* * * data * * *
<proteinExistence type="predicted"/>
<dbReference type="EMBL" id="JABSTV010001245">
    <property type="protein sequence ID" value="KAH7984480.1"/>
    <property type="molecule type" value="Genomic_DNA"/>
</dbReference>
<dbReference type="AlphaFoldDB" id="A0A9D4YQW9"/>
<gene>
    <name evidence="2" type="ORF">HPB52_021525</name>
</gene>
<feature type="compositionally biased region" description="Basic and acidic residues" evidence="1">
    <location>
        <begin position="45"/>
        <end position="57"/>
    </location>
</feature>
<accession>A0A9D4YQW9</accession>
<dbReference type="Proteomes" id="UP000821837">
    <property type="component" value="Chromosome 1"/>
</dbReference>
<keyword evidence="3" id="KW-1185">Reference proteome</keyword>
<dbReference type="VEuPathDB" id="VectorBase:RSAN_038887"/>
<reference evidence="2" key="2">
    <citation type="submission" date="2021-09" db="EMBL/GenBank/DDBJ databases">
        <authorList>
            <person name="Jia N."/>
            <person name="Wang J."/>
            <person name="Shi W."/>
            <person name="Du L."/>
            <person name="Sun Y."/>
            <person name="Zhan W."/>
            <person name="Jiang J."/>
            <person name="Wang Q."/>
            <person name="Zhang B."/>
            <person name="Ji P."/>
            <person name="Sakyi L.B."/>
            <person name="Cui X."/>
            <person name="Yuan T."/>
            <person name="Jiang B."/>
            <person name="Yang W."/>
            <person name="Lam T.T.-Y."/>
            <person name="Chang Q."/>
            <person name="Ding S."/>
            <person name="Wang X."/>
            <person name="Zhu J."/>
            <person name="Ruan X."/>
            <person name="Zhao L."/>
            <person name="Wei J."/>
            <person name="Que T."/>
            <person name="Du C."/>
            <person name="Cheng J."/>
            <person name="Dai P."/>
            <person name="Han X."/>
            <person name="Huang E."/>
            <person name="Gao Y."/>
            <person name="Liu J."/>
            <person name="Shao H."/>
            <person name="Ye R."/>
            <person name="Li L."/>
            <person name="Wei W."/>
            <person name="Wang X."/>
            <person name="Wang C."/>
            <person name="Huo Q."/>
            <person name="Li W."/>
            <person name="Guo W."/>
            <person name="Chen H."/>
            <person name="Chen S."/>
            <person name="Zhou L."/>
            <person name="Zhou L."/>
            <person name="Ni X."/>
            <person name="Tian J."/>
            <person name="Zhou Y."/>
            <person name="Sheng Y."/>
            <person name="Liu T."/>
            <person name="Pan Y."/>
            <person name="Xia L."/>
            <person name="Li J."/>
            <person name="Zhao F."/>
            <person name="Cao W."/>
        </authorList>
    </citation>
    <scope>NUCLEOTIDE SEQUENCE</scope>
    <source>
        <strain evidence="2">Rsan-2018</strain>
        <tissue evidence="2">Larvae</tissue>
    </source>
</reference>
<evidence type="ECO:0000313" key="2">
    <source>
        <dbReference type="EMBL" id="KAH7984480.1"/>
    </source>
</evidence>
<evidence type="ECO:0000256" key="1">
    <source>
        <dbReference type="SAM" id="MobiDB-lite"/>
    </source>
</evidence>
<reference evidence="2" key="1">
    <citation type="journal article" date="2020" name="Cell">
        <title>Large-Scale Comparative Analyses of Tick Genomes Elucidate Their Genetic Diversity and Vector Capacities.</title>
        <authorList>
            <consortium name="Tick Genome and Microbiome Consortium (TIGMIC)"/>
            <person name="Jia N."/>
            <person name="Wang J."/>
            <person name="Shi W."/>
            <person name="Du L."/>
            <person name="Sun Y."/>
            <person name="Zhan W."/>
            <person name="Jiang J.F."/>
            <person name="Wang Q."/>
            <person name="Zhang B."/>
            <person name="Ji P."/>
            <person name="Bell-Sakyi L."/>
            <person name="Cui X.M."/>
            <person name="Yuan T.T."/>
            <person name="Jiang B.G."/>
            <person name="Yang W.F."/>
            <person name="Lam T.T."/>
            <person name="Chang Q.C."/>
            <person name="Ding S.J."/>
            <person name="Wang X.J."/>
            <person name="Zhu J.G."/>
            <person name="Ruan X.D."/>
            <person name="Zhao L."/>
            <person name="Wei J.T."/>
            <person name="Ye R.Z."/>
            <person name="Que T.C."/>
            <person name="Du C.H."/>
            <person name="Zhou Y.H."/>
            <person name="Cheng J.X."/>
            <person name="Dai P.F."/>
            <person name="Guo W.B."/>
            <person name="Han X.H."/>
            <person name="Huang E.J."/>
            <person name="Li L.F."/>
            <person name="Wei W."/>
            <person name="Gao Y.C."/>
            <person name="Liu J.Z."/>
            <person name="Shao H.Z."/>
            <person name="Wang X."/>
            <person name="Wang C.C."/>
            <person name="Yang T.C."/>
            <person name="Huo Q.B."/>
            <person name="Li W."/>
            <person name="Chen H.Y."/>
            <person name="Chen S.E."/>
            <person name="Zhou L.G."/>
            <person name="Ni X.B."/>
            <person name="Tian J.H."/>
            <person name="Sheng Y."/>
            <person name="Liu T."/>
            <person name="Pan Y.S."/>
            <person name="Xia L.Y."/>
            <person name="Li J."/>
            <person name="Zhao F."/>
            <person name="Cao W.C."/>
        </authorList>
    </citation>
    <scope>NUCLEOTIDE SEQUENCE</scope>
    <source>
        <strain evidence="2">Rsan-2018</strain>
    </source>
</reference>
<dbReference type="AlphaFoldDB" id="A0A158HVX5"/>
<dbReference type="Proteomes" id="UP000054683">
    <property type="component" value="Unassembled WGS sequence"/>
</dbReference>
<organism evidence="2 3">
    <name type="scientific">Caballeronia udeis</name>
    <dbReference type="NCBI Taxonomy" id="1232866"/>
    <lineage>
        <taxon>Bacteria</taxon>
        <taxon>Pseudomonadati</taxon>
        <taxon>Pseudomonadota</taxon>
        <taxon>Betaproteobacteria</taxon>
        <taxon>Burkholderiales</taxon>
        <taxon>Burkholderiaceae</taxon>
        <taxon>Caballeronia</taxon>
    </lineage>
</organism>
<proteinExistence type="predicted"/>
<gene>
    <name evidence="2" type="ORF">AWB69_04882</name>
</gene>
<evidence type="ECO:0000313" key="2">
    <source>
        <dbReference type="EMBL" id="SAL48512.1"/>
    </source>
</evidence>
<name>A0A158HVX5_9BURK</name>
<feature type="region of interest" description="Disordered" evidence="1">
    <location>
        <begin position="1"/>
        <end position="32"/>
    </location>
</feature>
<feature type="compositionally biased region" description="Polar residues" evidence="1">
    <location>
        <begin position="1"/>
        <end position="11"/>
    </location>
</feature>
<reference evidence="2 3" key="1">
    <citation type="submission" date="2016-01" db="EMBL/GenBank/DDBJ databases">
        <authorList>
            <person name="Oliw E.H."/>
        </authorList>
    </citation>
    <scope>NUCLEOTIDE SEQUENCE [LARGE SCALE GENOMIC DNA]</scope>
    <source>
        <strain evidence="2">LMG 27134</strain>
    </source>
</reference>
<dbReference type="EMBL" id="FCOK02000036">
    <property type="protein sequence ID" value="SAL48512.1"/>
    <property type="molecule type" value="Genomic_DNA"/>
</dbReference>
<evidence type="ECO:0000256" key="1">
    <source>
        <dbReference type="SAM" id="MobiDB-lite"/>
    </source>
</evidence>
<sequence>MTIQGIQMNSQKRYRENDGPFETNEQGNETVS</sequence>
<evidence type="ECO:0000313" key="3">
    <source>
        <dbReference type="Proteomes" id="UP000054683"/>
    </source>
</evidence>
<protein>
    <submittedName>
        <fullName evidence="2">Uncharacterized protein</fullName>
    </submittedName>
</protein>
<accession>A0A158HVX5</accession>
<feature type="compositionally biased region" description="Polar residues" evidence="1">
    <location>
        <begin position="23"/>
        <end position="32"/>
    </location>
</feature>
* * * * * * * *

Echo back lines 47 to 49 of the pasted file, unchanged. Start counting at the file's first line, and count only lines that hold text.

            <person name="Wei J."/>
            <person name="Que T."/>
            <person name="Du C."/>